Today marks the 25th Anniversary of the Death of Lavinia Fitzalan-Howard, the 16th Duchess of Norfolk, who died on this day in 1995! The daughter of the 3rd Baron Belper and the Countess of Rosebery, she married the 16th Duke of Norfolk, the Earl Marshal and premier Duke in England, in 1937, and had four daughters, three of whom became the Lady Herries of Terregles. The Duchess was involved with many charities and sporting interests, becoming the Lord Lieutenant of West Sussex and the first non-royal Lady Companion of the Order of the Garter. To mark the Anniversary, we are taking a look at her Pearl and Diamond Tiara.
Featuring Diamond Palmette motifs topped by Pearls, the Tiara was likely a Family Heirloom but does not seem to have been photographed before being worn by the 16th Duchess in the early 1950s, notably pictured at a Gala at Covent Garden, the Coronation of Queen Elizabeth II in 1953 (which was organised by the Duke and had the Duchess acting as the Queen’s stand-in during rehearsals), and a Givenchy Fashion Show at The Dorchester in 1955. The Duchess probably also wore the Tiara at the earlier Coronation of King George VI in 1937 (also organised by the Duke in his role as Hereditary Earl Marshal), when the Duchess was one of four duchesses who held the canopy above the Queen during her anointing. The Tiara was also worn to numerous State Openings of Parliament, where the Duke again had a central role.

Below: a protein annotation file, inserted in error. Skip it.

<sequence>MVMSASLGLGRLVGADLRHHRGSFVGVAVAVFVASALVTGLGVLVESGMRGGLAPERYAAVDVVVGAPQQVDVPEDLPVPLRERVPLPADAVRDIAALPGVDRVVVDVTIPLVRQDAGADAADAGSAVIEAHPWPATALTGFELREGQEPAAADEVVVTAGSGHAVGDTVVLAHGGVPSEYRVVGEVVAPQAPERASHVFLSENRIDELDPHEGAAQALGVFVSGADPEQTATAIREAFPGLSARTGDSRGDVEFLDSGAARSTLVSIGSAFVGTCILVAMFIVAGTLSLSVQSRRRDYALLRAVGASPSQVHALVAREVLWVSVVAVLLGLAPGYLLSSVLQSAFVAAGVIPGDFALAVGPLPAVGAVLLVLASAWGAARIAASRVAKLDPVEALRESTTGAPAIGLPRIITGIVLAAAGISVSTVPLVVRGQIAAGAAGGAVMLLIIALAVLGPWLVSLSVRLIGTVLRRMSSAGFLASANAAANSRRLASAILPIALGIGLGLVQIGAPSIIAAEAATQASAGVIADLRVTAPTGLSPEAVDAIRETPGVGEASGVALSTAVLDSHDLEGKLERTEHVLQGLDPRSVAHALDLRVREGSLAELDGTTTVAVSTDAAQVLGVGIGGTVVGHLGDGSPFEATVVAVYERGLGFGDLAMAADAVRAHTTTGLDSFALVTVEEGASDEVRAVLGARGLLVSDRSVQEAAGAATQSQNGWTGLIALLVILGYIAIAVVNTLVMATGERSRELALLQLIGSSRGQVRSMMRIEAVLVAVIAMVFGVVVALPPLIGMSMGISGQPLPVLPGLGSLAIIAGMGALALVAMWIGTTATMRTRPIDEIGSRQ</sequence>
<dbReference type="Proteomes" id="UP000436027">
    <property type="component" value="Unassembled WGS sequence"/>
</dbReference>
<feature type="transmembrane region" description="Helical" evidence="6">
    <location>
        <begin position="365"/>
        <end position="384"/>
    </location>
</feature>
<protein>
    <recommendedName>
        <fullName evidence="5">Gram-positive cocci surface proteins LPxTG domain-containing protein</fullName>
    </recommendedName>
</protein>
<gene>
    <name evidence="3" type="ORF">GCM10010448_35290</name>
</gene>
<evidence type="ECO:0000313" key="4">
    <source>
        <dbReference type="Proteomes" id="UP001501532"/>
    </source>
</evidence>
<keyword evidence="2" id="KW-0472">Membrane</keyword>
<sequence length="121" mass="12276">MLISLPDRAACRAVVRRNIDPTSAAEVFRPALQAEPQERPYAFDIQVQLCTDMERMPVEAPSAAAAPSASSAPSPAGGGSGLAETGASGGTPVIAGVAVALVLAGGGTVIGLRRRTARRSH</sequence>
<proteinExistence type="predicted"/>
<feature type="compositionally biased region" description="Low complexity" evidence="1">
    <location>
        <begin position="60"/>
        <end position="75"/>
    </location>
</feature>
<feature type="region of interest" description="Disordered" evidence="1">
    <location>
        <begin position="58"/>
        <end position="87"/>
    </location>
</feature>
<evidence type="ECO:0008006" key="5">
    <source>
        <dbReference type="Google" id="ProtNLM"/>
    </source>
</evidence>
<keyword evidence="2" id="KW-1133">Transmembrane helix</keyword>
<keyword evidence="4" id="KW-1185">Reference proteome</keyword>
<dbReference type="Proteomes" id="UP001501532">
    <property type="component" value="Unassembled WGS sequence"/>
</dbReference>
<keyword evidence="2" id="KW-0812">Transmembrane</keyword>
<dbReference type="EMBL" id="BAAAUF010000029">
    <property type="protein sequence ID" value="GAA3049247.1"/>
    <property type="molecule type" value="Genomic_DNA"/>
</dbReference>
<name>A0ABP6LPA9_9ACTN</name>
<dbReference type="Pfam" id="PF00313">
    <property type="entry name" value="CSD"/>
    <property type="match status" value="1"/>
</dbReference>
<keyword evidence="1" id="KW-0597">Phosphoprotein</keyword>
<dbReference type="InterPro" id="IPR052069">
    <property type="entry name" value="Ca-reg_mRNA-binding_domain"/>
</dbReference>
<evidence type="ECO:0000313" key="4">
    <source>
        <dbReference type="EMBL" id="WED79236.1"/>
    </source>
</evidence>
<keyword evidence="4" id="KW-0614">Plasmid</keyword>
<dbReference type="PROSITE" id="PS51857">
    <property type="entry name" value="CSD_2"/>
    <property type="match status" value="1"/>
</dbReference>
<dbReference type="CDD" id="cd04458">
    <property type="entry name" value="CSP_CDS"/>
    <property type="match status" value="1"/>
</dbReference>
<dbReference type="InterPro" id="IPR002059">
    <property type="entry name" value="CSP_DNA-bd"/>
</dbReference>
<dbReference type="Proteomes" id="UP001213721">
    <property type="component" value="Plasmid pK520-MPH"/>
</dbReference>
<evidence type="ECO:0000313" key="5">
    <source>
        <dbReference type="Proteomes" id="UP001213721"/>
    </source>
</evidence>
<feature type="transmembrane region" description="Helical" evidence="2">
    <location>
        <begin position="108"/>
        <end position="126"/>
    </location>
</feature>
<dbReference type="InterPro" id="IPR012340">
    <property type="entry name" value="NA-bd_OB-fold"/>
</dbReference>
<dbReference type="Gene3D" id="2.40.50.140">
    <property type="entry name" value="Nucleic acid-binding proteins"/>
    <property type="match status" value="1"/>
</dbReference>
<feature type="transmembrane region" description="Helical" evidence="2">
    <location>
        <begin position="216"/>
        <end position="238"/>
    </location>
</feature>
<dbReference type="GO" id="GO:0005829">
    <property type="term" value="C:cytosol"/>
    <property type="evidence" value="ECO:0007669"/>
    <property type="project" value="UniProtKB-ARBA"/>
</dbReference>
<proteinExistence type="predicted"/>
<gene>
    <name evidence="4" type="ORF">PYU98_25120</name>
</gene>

After the Duke’s death in 1975, the Dukedom passed to a distant cousin, but the couple’s eldest daughter inherited the Scottish Lordship of Herries of Terregles, until her death in 2014, when the title was inherited by her younger sister, Lady Mary Mumford, who became the 15th Lady Herries of Terregles. Lady Herries was a Lady-in-Waiting to Princess Alexandra of Kent since 1964, attending many grand banquets (particularly being mentioned during the Polish State Banquet at Windsor Castle in 1991), and was notably pictured wearing the Duchess of Norfolk’s Tiara arriving at the Singapore State Banquet at Buckingham Palace in 2014. After Lady Herries’ death in 2017, the Lordship was inherited by her younger sister, the Marchioness of Lothian, who probably inherited the Tiara as well. Lady Lothian’s heir is her elder daughter, Lady Clare Hurd, who cannot inherit the Marquessate, but will probably inherit the Tiara alongside the Lordship. Let’s hope this magnificent Heirloom makes another reappearance soon!
The Tiara is currently on display at ‘Power & Image: Royal & Aristocratic Tiaras’ at Sotheby’s in London